Indigenous archaeology made simple
McCardle Cultural Heritage
Aboriginal Cultural Heritage should be taken into consideration in the early stage of any proposed development as it can be complex and the legislative requirements time consuming.
The two main legislative acts that come into play are:
1. NPW Act 1974 (including National Parks and Wildlife
2. Environmental Planning and Assessment Act 1979
Within the NPWS Act, there are a number of additional requirements falling under The Office of Environment and Heritage (OEH), including:
Archaeological Due Diligence Assessment
The purpose of a due diligence assessment is to assist proponents to exercise due diligence when carrying out activities that may harm Aboriginal objects or Aboriginal places and to determine whether they should apply for a consent to harm Aboriginal objects or Places through an Aboriginal Heritage Impact Assessment (AHIP).
The due diligence assessment demonstrates that all reasonable and practicable measures have been undertaken to prevent harm to any Aboriginal objects and/or place within a project area. If no archaeological sites or Potential Archaeological Deposits (PADs) are identified, no further archaeological assessments are required.
This also means that consultation with the Aboriginal community is not legally required.
However, if a site of unknown extent and nature or PAD are identified, further archaeological works may be necessary and consultation with the Aboriginal community is a requirement.
Aboriginal Heritage Impact Assessment
This is the same as above but with the inclusion of the consultation process from the beginning. It is undertaken if sites and/or PADs are known to be within the project area or there is a high likelihood of them being present and an AHIP may be required. The field work is undertaken with representatives of the registered Aboriginal parties (RAPs) present.
This process takes approximately 13 weeks to complete.
Aboriginal Heritage Impact Assessment: Test Excavation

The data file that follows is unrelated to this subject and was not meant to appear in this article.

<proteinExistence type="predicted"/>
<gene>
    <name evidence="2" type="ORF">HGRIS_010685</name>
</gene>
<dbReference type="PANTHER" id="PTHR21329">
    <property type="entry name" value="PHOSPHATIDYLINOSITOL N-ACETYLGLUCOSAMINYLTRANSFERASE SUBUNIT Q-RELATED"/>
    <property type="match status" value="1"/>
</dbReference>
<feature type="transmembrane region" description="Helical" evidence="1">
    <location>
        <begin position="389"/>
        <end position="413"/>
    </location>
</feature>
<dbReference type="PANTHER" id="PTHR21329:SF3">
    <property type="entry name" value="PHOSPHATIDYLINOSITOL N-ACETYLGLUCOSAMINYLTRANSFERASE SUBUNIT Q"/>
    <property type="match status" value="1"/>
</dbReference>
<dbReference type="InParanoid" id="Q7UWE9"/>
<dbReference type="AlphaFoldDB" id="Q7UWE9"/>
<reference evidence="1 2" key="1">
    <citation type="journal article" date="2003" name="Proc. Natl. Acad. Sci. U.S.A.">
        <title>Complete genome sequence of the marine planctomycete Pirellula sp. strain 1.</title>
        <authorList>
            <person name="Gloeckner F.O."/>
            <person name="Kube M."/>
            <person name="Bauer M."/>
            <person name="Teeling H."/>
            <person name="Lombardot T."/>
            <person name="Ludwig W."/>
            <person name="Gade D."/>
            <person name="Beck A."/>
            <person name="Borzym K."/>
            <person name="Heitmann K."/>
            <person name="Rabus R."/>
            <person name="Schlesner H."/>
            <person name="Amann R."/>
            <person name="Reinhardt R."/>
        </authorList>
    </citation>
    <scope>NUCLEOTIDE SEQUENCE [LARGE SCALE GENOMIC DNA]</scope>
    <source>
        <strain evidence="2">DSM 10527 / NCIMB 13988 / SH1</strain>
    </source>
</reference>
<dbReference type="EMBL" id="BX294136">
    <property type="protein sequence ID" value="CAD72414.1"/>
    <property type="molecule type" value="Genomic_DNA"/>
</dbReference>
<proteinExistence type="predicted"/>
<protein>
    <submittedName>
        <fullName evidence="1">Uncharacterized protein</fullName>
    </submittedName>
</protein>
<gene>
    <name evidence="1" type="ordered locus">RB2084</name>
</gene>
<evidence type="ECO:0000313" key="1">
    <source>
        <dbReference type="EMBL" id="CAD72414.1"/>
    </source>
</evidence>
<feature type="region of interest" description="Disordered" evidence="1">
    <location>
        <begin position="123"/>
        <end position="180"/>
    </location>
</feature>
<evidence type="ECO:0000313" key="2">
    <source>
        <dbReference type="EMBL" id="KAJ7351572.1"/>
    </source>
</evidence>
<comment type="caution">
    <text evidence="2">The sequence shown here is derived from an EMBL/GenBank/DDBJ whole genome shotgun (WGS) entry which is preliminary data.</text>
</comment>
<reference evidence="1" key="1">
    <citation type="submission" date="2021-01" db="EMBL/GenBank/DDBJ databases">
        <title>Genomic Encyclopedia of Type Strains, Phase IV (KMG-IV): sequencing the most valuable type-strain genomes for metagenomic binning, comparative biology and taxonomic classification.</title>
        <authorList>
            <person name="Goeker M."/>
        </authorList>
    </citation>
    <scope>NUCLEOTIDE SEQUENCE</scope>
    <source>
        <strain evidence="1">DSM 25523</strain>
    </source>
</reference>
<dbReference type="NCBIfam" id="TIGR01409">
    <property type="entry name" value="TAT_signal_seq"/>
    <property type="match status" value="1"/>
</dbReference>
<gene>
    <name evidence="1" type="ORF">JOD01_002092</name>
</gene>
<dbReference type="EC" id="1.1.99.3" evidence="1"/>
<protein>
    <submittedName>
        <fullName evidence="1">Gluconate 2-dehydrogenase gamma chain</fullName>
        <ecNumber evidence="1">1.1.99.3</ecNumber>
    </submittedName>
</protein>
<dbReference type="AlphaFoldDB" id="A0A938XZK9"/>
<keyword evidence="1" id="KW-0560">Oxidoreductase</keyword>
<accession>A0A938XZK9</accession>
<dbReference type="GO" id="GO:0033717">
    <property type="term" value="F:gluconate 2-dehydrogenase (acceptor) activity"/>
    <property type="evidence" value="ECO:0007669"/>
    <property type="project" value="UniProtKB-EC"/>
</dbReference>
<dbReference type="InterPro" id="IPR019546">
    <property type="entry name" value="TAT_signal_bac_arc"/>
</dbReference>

The consultation steps required before a test excavation begins will typically take two months. The length of time depends mainly on the size of the PAD and/or site and the depth of the deposits. Depending on the results of the test excavation, if a site is found, and/or any previous sites are found to be of low significance and/ or highly disturbed and will be impacted on by the development, an AHIP may be required. Consultation continues from this stage into the next. Again, depending on the test excavation size and results this process can take from 5 weeks to months.
Aboriginal Heritage Impact Permit (AHIP)
An AHIP is a legal document that grants permission to harm Aboriginal objects or declared Aboriginal places, and sets out any conditions that must be complied with. An AHIP is required if a proposed activity will directly, or indirectly, harm an Aboriginal object, or a declared Aboriginal place.
An AHIP Application is prepared and submitted to OEH and depending on the size of the application, number of sites, and any methods of salvage excavation and/or collection, may take anywhere from a few days to a few weeks.
On receipt of an AHIP salvage of the sites commences in consultation with all parties. Once this is complete a final report is prepared by the archaeologist, and there are typically no further archaeological constraints. This final step can take anywhere from 5 weeks to months.
As you can see, this can be a lengthy process. It may seem daunting, however there is a process that is followed and any qualified archaeologist should answer any questions you may have, no matter how insignificant you think they may be.
Please note: This article has been simplified to provide a general overview only and detailed information may be obtained from OEH or your local archaeologist.